World’s oldest temple complex in Turkey shows UNESCO's "noble dream" – the Guardian
The Göbekli Tepe archaeological site in southeast Anatolia, which is location of the Earth’s oldest temple complex discovered, is a remarkable expression of the “noble dream” held by UNESCO and a worthy recent addition to the organisation’s World Heritage list, wrote the Guardian in an editorial published on Jul. 4.
The 11,000-year-old site appears to be a bare hill of dirt from the outside, but archaeological digs since the 1990s have revealed rings of megaliths, carved stones weighing as much as 20 tons, which were first placed there by societies “before the invention of agriculture or the discovery of metal.”
The site shows remnants of a people whose thought process would be utterly alien to ours today, and its existence before the area became inhabited and before the existence of cities “raises huge questions about the development of civilisation and offers no answers at all,” said the Guardian.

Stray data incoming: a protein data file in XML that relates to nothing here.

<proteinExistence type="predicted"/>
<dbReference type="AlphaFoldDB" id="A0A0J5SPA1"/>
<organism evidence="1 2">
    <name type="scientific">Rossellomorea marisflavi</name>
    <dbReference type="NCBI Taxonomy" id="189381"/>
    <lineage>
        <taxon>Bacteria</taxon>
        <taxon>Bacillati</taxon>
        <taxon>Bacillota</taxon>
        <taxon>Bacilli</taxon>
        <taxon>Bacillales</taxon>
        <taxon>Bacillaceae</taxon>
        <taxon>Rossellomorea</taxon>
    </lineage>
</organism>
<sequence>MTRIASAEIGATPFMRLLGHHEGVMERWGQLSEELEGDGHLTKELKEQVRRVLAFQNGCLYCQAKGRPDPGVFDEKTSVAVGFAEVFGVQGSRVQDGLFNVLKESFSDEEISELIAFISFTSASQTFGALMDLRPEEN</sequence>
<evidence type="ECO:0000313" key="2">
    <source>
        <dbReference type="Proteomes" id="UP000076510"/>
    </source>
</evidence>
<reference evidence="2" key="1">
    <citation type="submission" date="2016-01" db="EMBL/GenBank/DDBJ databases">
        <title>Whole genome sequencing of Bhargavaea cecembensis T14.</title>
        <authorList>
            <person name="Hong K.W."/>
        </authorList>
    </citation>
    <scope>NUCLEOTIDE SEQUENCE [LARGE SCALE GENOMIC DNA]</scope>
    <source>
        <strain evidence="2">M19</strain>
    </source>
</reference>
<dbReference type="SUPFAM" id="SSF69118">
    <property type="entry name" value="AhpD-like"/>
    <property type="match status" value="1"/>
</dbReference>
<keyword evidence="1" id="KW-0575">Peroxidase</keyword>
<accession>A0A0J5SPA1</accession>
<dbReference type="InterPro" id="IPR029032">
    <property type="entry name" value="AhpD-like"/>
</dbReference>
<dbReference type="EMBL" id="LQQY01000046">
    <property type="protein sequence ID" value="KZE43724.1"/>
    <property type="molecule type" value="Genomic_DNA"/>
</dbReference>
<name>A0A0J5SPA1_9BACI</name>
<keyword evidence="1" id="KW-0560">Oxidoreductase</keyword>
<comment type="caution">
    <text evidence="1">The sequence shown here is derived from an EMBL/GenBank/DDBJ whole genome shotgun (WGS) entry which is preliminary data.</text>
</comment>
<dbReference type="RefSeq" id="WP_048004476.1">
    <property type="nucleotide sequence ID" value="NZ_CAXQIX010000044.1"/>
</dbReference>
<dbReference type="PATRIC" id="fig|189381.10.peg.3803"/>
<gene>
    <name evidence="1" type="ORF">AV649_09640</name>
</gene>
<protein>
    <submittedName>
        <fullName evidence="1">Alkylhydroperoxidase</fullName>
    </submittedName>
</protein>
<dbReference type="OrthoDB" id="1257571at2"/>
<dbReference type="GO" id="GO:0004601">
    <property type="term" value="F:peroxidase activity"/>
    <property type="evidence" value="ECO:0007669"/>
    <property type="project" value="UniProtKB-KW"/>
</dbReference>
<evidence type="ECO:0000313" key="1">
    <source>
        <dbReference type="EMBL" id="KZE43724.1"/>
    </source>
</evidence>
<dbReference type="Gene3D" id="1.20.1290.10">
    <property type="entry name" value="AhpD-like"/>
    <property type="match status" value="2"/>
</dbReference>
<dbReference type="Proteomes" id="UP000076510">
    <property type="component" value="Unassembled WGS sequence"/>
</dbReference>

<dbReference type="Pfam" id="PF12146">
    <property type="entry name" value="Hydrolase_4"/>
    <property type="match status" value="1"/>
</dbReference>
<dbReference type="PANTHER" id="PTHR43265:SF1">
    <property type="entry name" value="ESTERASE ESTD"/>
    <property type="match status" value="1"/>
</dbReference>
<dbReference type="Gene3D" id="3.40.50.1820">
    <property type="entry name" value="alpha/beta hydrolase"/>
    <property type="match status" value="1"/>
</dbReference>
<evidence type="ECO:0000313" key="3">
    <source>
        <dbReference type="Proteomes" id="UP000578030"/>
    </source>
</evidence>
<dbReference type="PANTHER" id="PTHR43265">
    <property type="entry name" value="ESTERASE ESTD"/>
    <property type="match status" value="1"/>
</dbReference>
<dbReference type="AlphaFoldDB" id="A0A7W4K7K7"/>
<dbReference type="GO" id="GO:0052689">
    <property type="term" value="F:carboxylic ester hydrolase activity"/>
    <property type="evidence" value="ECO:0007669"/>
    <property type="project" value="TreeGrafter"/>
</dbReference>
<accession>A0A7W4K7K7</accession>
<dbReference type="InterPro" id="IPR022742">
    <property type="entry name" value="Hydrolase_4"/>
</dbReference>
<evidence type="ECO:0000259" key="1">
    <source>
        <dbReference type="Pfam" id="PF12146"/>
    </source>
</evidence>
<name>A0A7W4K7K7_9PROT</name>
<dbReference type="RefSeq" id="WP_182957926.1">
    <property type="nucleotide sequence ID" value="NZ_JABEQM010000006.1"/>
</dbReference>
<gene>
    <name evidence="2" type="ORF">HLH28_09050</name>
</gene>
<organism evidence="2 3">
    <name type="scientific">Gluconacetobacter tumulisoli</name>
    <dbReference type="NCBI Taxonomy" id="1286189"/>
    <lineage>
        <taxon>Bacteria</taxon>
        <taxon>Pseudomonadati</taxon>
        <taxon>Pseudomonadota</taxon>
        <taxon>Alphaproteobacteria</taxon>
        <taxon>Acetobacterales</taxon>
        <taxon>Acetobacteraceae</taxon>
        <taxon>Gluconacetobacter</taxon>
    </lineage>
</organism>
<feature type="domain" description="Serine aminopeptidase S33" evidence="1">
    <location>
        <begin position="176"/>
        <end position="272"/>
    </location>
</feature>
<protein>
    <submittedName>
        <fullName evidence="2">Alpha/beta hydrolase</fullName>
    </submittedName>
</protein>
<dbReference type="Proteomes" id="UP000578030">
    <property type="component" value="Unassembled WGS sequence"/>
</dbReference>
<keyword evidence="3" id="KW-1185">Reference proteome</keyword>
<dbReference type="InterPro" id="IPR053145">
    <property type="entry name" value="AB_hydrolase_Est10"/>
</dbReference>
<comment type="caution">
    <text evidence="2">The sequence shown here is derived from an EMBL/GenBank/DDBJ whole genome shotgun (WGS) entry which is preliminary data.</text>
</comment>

Göbekli Tepe and over a thousand other world heritage sites show that, despite accusations that it is overseen by a “bloated bureaucracy,” the United Nations Educational, Scientific and Cultural Organisation reflects “a noble dream: that there could be places and buildings so beautiful that they transcend nationality and even culture and speak in some way to the whole human race,” said the Guardian’s editorial.
“They range from Malawi’s Chongoni rock art area all the way to the whole city of Venice. And their immense, incomprehensible diversity shows us that the human imagination is stranger – and stronger – than we can ever hope to understand,” it concluded.